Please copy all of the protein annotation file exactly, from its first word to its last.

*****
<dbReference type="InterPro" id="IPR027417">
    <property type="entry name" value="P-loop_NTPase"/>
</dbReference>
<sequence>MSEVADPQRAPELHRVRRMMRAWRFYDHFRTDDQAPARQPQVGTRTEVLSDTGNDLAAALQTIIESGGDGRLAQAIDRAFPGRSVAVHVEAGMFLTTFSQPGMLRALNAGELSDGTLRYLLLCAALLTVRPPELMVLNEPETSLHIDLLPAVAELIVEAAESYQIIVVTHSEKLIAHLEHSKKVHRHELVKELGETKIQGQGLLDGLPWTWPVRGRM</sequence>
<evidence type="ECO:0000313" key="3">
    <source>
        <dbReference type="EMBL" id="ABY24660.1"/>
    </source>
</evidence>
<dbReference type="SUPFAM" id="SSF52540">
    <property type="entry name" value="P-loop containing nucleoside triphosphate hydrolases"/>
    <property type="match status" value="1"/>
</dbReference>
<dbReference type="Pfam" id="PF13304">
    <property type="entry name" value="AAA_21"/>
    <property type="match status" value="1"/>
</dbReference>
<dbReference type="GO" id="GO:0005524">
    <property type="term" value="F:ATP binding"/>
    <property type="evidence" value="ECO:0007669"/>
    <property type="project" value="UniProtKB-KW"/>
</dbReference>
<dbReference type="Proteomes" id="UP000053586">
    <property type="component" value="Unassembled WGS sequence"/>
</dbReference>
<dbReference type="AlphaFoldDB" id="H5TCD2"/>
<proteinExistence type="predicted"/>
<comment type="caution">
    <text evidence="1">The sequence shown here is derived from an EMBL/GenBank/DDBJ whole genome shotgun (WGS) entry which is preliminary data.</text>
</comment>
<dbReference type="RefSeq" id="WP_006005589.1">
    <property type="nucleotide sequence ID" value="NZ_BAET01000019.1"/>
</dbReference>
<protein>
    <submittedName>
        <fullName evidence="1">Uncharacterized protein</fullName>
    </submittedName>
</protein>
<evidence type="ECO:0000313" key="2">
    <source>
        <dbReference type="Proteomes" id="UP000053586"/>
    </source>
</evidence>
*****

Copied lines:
<dbReference type="InterPro" id="IPR027417">
    <property type="entry name" value="P-loop_NTPase"/>
</dbReference>
<sequence>MSEVADPQRAPELHRVRRMMRAWRFYDHFRTDDQAPARQPQVGTRTEVLSDTGNDLAAALQTIIESGGDGRLAQAIDRAFPGRSVAVHVEAGMFLTTFSQPGMLRALNAGELSDGTLRYLLLCAALLTVRPPELMVLNEPETSLHIDLLPAVAELIVEAAESYQIIVVTHSEKLIAHLEHSKKVHRHELVKELGETKIQGQGLLDGLPWTWPVRGRM</sequence>
<evidence type="ECO:0000313" key="3">
    <source>
        <dbReference type="EMBL" id="ABY24660.1"/>
    </source>
</evidence>
<dbReference type="SUPFAM" id="SSF52540">
    <property type="entry name" value="P-loop containing nucleoside triphosphate hydrolases"/>
    <property type="match status" value="1"/>
</dbReference>
<dbReference type="Pfam" id="PF13304">
    <property type="entry name" value="AAA_21"/>
    <property type="match status" value="1"/>
</dbReference>
<dbReference type="GO" id="GO:0005524">
    <property type="term" value="F:ATP binding"/>
    <property type="evidence" value="ECO:0007669"/>
    <property type="project" value="UniProtKB-KW"/>
</dbReference>
<dbReference type="Proteomes" id="UP000053586">
    <property type="component" value="Unassembled WGS sequence"/>
</dbReference>
<dbReference type="AlphaFoldDB" id="H5TCD2"/>
<proteinExistence type="predicted"/>
<comment type="caution">
    <text evidence="1">The sequence shown here is derived from an EMBL/GenBank/DDBJ whole genome shotgun (WGS) entry which is preliminary data.</text>
</comment>
<dbReference type="RefSeq" id="WP_006005589.1">
    <property type="nucleotide sequence ID" value="NZ_BAET01000019.1"/>
</dbReference>
<protein>
    <submittedName>
        <fullName evidence="1">Uncharacterized protein</fullName>
    </submittedName>
</protein>
<evidence type="ECO:0000313" key="2">
    <source>
        <dbReference type="Proteomes" id="UP000053586"/>
    </source>
</evidence>